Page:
Ending factory farming. Ending animal cruelty.
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News Icon 7/14/2023

by Janet Wang

The last twenty years have seen a wave of state-level protections for farmed animals, starting with a sow stall ban in Florida in 2002, to the successful defense of California’s Proposition 12 in the Supreme Court this year.

But all that good work, and more, threatens to be undone by the Ending Agricultural Trade Suppression (EATS) Act, which would prevent states and cities from determining what’s best for their farms and communities and shift power to the federal government, where animal protection issues are rarely considered.

The EATS Act is a rebranded version of the King Amendment—named after former Iowa congressman, Steve King, who for years, tried unsuccessfully to undermine states’ rights in a federal power grab that would have been a gift to foreign-owned conglomerates at the expense of US family farmers and ranchers.

The EATS Act, in a nutshell, would prevent state or local governments from regulating an agricultural product except to the extent it is already regulated by federal law and the law of the producing state. While the EATS Act has been drafted in an effort to dismantle existing local animal welfare laws, its impact could have far-reaching implications for food safety, disease prevention, cigarette safety, and other societal issues which involve agricultural product regulations, as this Harvard Law School analysis explains. Furthermore, it would burden states with additional costs, regulatory challenges, and legal battles.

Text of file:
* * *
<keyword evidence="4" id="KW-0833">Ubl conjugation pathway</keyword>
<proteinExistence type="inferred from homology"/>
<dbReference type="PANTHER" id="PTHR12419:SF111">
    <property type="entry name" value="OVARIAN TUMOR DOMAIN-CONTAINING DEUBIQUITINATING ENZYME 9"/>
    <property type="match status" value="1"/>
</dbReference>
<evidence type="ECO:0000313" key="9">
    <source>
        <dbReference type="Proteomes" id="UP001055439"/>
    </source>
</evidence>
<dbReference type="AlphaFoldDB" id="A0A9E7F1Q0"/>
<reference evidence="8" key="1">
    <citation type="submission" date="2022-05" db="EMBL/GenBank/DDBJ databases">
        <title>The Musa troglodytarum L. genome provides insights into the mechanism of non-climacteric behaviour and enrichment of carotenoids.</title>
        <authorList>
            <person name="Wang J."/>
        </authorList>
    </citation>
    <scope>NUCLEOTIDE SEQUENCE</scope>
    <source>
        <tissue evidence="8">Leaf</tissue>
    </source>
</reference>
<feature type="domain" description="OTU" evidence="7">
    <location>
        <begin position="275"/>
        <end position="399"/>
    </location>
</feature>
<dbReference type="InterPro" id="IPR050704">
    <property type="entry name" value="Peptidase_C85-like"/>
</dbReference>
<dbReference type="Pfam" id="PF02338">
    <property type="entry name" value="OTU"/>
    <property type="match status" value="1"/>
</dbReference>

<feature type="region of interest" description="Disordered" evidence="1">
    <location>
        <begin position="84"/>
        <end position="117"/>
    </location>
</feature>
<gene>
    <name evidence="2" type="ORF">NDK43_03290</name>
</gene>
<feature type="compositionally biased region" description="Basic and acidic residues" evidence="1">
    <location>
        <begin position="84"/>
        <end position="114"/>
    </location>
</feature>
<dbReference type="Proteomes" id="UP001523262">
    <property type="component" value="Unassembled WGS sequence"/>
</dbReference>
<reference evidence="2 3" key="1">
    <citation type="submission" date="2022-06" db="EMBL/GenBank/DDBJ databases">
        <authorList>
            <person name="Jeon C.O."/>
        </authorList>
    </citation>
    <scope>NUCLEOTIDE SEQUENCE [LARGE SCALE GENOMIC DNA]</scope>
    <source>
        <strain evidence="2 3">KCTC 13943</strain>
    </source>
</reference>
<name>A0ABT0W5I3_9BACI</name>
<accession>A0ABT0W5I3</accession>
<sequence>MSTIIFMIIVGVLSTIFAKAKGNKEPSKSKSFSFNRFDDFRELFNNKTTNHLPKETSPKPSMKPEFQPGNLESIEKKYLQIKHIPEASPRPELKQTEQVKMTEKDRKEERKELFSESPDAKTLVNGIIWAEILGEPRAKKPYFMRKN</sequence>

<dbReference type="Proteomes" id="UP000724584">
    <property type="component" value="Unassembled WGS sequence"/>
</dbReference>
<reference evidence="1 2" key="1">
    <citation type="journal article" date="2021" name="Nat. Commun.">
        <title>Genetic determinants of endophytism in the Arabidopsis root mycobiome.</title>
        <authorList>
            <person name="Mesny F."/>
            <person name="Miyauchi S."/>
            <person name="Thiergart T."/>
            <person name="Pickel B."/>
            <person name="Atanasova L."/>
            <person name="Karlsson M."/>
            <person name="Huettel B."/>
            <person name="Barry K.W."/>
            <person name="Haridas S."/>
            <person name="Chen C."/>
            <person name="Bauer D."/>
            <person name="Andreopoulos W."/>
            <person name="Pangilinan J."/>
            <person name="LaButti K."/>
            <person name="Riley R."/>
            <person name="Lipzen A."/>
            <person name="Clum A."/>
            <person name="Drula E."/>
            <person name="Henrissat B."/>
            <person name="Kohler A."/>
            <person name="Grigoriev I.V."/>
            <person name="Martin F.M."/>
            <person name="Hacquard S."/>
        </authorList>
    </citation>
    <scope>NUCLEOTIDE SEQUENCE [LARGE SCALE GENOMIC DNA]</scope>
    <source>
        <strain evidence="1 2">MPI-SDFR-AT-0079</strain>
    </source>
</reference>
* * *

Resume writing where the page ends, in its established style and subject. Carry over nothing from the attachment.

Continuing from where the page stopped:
If this regressive piece of legislation is passed, it would reverse all the progress achieved for farmed animal welfare in this millennium. Mother pigs would be sent back into gestation crates where they can’t turn around or snuggle their piglets; Egg-laying hens would be put back into cages, where they can’t lift their wings; and young calves would be trapped once again in crates where they can’t move around in order to weaken their muscles for veal.

By limiting the power of regulations and laws from the state level, we risk perpetuating a system that prioritizes the profit of foreign-owned multinational companies over the rights of local farmers and communities to determine the laws that are best for animals, people, and their local environment.

We cannot allow the progress made in farmed animal welfare to be wiped out by misguided legislation. It is crucial for Compassion supporters to unite, raise awareness, and voice their opposition to the proposed EATS Act. Reach out to your federal representatives today to voice your opposition and inform others about this bill. Together, we can protect the well-being of farmed animals and foster a more compassionate and sustainable food system for all.


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